Snapshots have been around for a while as a means of capturing the state of a data object at a particular point-in-time (PIT), so that it can be rolled back to that state if needed after a logical or physical failure. In the case of the VxRail solution, administrators can create, roll back, or delete VM snapshots using the Snapshot Manager in the vSphere web client. Each VM supports a chain of up to 32 snapshots.
A virtual machine snapshot generally includes the settings (.nvram and .vmx), the power state of all the VM’s associated disks, and optionally, the memory state. Specifically, each snapshot includes:
The snapshot state uses a .Vlms extension and stores the requisite VM information at the time of the snapshot. Each new VM snapshot generates a new .vmsn file. The size of this file varies, based on the options selected during creation. For example, including the memory state of the virtual machine increases the size of the .vmsn file. It typically contains the name of the VMDK, the display name and description, and an identifier for each snapshot.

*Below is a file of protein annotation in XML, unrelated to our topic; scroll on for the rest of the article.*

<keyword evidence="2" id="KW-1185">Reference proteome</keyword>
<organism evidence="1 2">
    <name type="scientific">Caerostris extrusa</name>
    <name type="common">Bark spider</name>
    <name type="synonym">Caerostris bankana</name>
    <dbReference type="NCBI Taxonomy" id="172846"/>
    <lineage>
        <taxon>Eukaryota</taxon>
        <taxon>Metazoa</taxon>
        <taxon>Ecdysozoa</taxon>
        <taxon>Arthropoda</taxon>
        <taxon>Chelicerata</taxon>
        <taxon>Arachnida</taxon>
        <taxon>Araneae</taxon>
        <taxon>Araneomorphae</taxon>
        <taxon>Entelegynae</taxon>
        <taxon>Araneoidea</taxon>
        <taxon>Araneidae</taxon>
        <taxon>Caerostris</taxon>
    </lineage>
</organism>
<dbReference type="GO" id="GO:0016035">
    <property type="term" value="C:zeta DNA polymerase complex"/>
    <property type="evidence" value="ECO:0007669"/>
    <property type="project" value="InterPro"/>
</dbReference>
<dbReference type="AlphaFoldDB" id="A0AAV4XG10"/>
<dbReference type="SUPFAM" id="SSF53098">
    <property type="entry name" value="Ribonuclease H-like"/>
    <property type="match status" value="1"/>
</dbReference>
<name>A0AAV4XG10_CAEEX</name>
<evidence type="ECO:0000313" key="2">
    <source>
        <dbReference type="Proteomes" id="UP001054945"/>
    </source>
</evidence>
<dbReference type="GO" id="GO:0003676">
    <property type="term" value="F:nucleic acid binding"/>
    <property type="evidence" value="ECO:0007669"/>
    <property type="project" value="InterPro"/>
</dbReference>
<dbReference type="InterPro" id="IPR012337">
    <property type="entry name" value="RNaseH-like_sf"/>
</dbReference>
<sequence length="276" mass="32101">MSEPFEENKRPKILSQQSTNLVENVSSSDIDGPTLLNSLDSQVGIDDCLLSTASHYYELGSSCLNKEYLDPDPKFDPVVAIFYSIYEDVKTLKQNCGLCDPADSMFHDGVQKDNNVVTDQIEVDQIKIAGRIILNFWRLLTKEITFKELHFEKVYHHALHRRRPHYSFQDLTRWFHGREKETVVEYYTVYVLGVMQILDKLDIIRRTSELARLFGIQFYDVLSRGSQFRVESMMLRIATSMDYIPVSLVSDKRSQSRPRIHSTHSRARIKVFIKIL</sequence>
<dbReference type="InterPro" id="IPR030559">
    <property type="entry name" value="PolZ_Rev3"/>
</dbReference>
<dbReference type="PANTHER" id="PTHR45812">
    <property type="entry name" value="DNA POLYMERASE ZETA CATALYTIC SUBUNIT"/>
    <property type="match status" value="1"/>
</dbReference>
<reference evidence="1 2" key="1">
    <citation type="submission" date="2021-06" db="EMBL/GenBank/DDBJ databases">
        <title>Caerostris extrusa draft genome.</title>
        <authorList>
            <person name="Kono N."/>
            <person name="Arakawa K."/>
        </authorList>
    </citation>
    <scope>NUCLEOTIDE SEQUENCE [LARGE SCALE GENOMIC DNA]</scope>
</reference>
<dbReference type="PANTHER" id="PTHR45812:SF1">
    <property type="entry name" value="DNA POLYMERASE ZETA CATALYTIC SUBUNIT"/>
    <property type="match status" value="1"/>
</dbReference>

Other files might also exist. For example, a snapshot of a powered-on virtual machine has an associated snapshot_name_number.vmem file that contains the main memory of the guest OS, saved as part of the snapshot.
A quiesce option is available to maintain consistent point-in-time copies for powered-on VMs. VMware tools may use their own sync driver or use Microsoft’s Volume Shadow Copy Service (VSS) to quiesce not only the guest OS files system, but also any Microsoft applications that understand VSS directives.